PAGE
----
Puma’s Marketing Strategy
Marketing vision and goals
Puma’s marketing vision today centers on its representation of positive values both in life and in sport. Its goals include a continuing penetration of markets beyond the sports of football and running where it has achieved its best success to date and the further penetration of the U.S. market.
Product strategy and positioning statement
In the intereste of achieving these ambitions, Puma introduced a new positoning statement in 2009 which would articulate this vision of positive values in life and sport. According to Puma (2013), the company “refined our brand manual. ’10’ is the very first brand manual to incorporate the four keys to success of the global PUMAVision — fair, honest, positive and creative. Our brand mission — to be the most desirable Sportlifestyle brand in the world — has not changed at all.” (Puma SE, p. 1)
With respect to the strategy of maintaining and extending these values, Puma must face many of the controversies that have impacted its reputation in relation to the labor and environmental practices of its outsourced production facilities. As these impact the company’s public image, so too do they threaten the credibility of this positioning statement. The same is true of its product strategy.
Here, Puma declares that “Joy’ is what we will try to bring to our consumers and is what will differentiate us from our competition — it’s our point-of-view. While others talk about blood, sweat and tears of sport, we recognize that they cannot be the only rewards. Rather, we’ll talk about the moments of joy inherent in both sport and life. We are the brand that remembers what it was like to play the game — and to play it with joy.” (Puma SE, p. 1) The company will work to convey this image by continuing and expanding its association with highly regarded and well-performing sports stars.
For a customer snapshot, we consider some of the hybrid strategies used by Puma today to integrate the various interests of its consumer base. In doing so, it also lends considerable insight into who it believes its customers to be. According to the article by Johnson (2013), “Puma is launching a time-sensitive mobile photo sharing global contest that gives soccer fans an opportunity to share photos in exchange for winning cash for their uploads. Puma is one of the first brands to test campaigns using the Foap mobile app. The brand is using the platform to spark up some engagement with soccer enthusiasts.” (p. 1)
This denotes an integration of the interests of its consumers in international football competition and the manner in which this consumer base uses mobile technology in concurrence with its fandom. It also suggests that Puma sees its customers as young, technologically savvy and engaged through social media sharing. It is using this perception of its target to attempt new and innovative ways of reaching out to them.
The article by MacLeod (2006) perfectly captures the competitive realities facing Puma. For a good portion of its history, Puma failed to engage the leading brands in the sportswear industry head-on. Remaining somewhat insulated within the bubble of soccer, Puma’s marketing orientation lacked the incredible reach of competitors such as Nike. This is why, MacLeod argues, its position would change dramatically as it directed its gaze directly on the considerable customer bases shared by these industry leaders. According to MacLeod, “a focus like that of Nike or New Balance was exactly what Puma lacked. In order to gain market share and return to its pre-IPO profitability, it needed to determine how it was differentiated from the other companies in the industry. Puma engaged in a three phase strategy to reposition the company amongst its competitors. The strategy was very successful and growth at Puma was remarkable, with sales increasing 30% every year from 1997 through 2003. In 2004, the company’s earnings were 257 million euro on sales of 1.53 billion.” (p. 1)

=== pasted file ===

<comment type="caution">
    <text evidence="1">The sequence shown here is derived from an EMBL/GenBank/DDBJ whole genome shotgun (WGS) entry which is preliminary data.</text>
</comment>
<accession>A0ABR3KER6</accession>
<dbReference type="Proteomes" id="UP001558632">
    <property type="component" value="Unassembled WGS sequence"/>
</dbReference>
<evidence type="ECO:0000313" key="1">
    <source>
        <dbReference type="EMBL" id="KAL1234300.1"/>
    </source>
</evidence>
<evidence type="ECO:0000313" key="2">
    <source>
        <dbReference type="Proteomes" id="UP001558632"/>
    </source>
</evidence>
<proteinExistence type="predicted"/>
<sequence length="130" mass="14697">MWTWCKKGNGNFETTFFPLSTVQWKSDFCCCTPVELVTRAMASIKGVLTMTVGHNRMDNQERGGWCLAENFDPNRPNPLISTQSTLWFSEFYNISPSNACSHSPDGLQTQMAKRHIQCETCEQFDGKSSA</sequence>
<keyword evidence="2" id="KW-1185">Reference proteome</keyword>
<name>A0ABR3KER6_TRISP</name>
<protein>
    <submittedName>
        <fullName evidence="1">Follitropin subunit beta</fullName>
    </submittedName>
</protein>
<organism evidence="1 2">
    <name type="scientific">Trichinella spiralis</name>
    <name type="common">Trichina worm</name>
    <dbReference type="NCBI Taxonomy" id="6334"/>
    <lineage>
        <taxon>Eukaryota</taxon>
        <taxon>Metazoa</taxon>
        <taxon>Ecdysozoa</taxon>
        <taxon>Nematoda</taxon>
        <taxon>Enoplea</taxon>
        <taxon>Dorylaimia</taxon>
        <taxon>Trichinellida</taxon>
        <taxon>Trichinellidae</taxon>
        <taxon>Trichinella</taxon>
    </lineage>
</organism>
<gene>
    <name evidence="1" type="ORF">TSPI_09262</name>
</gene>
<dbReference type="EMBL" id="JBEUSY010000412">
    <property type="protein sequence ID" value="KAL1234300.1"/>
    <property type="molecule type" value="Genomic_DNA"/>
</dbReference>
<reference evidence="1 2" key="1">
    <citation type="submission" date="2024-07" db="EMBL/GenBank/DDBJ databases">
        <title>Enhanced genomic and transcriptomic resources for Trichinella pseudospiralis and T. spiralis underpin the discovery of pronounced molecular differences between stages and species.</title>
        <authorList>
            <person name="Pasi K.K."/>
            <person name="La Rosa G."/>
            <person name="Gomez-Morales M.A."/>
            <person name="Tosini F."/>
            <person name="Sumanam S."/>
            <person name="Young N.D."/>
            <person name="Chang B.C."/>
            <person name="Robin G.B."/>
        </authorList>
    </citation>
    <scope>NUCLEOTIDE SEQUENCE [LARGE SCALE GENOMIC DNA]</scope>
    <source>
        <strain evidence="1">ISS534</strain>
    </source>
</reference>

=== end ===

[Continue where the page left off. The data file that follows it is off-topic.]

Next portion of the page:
In order to be competitive, Puma would have to find ways of marketing itself as fashionable and appealing even outside the context of its intended athletic activity.
Brand elements and differentiators
One of the struggles for Puma has been finding a balance between its image as a preferred brand for athletes and its desire to expand into new customer bases. According to Masidlover (2013), “Puma’s foray into new markets may have alienated part of its core sports clientele.” (p. 1) This justifies the design and embrace of a wider range of athletic sports through its marketing strategy.
Annual and Monthly Budget
Ultimately, the marketing campaign proposed here would require an annual expenditure of roughly $3.2 million, with much of that expense channeled into partnerships with emergent mobile application producers and sponsorships with popular American athletes. This denotes a monthly budget of roughly $267,000.
The primary objective of the marketing mix must be to find ways of expanding Puma’s appeal without alienating its core customer base. The media for this strategy should be, as demonstrated in the mobile application contest above, couched in new technologies. Promotions should venture into previously unexplored sports, and especially those in the American marketplace. Here, considerable untapped potential remains through advertising sponsorships with popular baseball, basketball and American football players. This must all be underscored by a public relations plan centered on improving the companies international performance in the areas of labor rights and environmental protection.
Johnson, L. (2013). Puma tries out mobile photo-sharing with rewards-based campaign.
MacLeod, A. (2006). Puma AG. MarketBusting.
Masidlover, N. (2013). German Sportswear Maker Puma Issues Profit Warning. Wall Street Journal.
Puma SE. (2013). Our Brand Strategy. Puma.com.